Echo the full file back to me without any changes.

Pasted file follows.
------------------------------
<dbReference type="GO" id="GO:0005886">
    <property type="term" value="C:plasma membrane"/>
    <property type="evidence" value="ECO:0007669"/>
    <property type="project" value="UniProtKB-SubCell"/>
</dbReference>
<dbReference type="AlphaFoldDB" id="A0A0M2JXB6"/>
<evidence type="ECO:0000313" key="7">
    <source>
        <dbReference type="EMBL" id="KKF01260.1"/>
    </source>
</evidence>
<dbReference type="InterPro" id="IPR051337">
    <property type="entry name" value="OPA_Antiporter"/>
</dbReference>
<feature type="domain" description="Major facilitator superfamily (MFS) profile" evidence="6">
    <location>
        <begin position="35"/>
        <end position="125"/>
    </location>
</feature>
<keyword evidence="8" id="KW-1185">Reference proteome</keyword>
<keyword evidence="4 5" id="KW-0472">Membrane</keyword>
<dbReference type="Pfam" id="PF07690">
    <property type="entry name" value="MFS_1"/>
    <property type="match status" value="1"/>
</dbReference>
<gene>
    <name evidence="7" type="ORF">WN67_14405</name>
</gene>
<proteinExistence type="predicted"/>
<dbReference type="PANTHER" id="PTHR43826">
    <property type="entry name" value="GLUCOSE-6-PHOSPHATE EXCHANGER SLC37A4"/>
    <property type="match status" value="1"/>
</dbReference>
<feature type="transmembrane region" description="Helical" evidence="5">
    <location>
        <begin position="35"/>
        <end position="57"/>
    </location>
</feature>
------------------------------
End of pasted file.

<dbReference type="GO" id="GO:0005886">
    <property type="term" value="C:plasma membrane"/>
    <property type="evidence" value="ECO:0007669"/>
    <property type="project" value="UniProtKB-SubCell"/>
</dbReference>
<dbReference type="AlphaFoldDB" id="A0A0M2JXB6"/>
<evidence type="ECO:0000313" key="7">
    <source>
        <dbReference type="EMBL" id="KKF01260.1"/>
    </source>
</evidence>
<dbReference type="InterPro" id="IPR051337">
    <property type="entry name" value="OPA_Antiporter"/>
</dbReference>
<feature type="domain" description="Major facilitator superfamily (MFS) profile" evidence="6">
    <location>
        <begin position="35"/>
        <end position="125"/>
    </location>
</feature>
<keyword evidence="8" id="KW-1185">Reference proteome</keyword>
<keyword evidence="4 5" id="KW-0472">Membrane</keyword>
<dbReference type="Pfam" id="PF07690">
    <property type="entry name" value="MFS_1"/>
    <property type="match status" value="1"/>
</dbReference>
<gene>
    <name evidence="7" type="ORF">WN67_14405</name>
</gene>
<proteinExistence type="predicted"/>
<dbReference type="PANTHER" id="PTHR43826">
    <property type="entry name" value="GLUCOSE-6-PHOSPHATE EXCHANGER SLC37A4"/>
    <property type="match status" value="1"/>
</dbReference>
<feature type="transmembrane region" description="Helical" evidence="5">
    <location>
        <begin position="35"/>
        <end position="57"/>
    </location>
</feature>